The following is a clarification of OSHA Standard 29 CFR 1926.451(c)(2)(i) which requires that: “Footings shall be level, sound, rigid, and capable of supporting the loaded scaffold without settling or displacement.”
This standard addresses the hazard of a foundation that is insufficient to support the scaffold. The intent of the standard is to require that scaffold foundations are adequate; that is, they have sufficient strength, are stable, and the footing compensates for non-level surfaces that can introduce horizontal forces which have not been restrained.
The claim has been made that swivel screwjacks cannot be used with scaffolds since they bear on non-level surfaces. This claim is incorrect since the screwjacks are being used to create the level surface that the standard requires. While it might be argued that the screwjack is part of the scaffold and consequently must bear on a level surface, this argument is without merit for the simple fact that the swivel screwjack is specifically used for the purpose of bearing on sloped surfaces.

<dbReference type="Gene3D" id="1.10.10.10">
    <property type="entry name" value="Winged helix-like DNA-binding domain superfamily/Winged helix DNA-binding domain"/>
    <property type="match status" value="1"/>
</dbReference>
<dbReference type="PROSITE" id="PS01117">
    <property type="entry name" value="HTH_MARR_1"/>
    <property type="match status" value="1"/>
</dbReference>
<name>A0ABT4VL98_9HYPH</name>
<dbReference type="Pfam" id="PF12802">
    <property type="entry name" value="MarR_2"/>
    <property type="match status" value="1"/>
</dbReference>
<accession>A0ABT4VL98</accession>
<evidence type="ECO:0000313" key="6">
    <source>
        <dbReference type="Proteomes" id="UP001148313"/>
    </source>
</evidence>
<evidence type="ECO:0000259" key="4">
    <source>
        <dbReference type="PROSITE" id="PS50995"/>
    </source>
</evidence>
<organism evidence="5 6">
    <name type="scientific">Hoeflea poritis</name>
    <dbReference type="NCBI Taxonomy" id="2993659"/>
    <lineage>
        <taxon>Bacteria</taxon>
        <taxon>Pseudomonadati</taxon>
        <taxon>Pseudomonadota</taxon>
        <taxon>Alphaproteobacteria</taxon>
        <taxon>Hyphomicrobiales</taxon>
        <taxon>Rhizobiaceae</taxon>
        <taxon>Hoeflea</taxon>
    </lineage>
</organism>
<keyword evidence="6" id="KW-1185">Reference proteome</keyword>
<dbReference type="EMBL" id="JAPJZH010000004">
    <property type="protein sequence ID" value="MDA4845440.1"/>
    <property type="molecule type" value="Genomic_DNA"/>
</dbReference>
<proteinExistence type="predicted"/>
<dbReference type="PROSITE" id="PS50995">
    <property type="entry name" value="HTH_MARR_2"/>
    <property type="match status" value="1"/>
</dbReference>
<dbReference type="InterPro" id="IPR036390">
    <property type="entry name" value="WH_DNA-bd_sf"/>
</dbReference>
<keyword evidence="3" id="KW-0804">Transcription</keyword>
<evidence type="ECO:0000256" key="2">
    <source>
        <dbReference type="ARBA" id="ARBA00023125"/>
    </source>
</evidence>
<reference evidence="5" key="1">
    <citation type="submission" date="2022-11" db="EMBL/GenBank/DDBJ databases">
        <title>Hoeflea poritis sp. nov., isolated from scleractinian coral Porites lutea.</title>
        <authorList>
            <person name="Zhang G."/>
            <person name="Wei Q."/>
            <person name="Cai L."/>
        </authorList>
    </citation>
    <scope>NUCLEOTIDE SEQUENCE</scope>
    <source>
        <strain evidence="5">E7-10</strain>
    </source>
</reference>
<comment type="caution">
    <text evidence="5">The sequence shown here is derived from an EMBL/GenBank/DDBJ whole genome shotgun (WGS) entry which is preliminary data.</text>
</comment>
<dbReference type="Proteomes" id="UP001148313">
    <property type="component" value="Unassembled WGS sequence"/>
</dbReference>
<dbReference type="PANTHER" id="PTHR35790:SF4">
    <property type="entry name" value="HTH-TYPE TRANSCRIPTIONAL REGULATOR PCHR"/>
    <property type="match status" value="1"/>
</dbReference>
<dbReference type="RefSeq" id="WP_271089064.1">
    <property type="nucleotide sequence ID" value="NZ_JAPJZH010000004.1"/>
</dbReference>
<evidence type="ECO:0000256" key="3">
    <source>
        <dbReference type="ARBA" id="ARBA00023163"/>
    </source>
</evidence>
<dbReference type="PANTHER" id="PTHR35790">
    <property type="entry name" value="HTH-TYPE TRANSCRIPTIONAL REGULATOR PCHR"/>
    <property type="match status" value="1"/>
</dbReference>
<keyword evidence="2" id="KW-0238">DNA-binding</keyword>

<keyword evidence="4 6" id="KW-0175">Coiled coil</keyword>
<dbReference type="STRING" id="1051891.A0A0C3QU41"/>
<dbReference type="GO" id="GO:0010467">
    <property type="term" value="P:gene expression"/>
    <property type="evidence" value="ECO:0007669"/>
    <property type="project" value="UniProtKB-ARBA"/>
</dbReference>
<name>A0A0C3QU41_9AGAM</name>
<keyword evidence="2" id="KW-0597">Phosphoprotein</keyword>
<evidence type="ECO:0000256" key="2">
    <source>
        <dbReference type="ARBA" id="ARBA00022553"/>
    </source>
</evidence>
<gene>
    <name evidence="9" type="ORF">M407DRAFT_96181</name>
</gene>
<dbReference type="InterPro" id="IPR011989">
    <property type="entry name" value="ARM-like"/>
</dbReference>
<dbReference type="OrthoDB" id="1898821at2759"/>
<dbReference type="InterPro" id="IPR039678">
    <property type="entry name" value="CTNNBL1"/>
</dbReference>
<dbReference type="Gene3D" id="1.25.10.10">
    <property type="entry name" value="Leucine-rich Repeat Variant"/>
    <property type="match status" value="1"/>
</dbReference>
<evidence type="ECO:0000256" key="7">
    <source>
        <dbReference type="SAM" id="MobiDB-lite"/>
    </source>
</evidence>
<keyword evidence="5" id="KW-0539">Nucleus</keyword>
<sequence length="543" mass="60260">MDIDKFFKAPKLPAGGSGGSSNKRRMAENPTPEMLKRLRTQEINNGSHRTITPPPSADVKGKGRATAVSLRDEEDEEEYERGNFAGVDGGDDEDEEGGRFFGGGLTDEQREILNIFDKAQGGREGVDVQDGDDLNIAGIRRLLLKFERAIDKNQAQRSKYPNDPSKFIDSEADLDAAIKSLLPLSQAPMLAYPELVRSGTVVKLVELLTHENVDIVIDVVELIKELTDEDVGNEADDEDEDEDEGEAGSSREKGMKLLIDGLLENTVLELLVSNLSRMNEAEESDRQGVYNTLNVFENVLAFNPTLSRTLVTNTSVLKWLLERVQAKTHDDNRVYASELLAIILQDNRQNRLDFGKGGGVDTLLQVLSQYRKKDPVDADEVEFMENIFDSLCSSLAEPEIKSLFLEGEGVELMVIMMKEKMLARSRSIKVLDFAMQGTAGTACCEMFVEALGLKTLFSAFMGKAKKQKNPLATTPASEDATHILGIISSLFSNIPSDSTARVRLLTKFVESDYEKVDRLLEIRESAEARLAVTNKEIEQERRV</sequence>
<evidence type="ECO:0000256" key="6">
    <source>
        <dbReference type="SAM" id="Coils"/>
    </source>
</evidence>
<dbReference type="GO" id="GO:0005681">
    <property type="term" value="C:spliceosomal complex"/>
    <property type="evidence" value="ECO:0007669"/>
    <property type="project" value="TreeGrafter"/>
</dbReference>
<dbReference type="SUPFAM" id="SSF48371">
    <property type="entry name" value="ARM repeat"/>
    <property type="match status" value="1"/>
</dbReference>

Standards have never precluded the use of swivel jacks with scaffolds. The truth is quite the opposite: swivel screwjacks are used to create the level surface that is required so that scaffold legs are stable. Interestingly enough wedges and shims are also used to create a level surface. By disallowing swivel jacks, it can be argued that wedges and shims cannot be used since they are not part of the foundation but rather are a part of the scaffold. In other words, if it were not that the scaffold is at a specific location, the wedges and shims would also not be there.
In summary, swivel jacks are a permissible component to be used in the construction of a scaffold. As with all scaffolds, the scaffold shall be designed by a Qualified Person who will address the issue of horizontal forces when designing the foundation.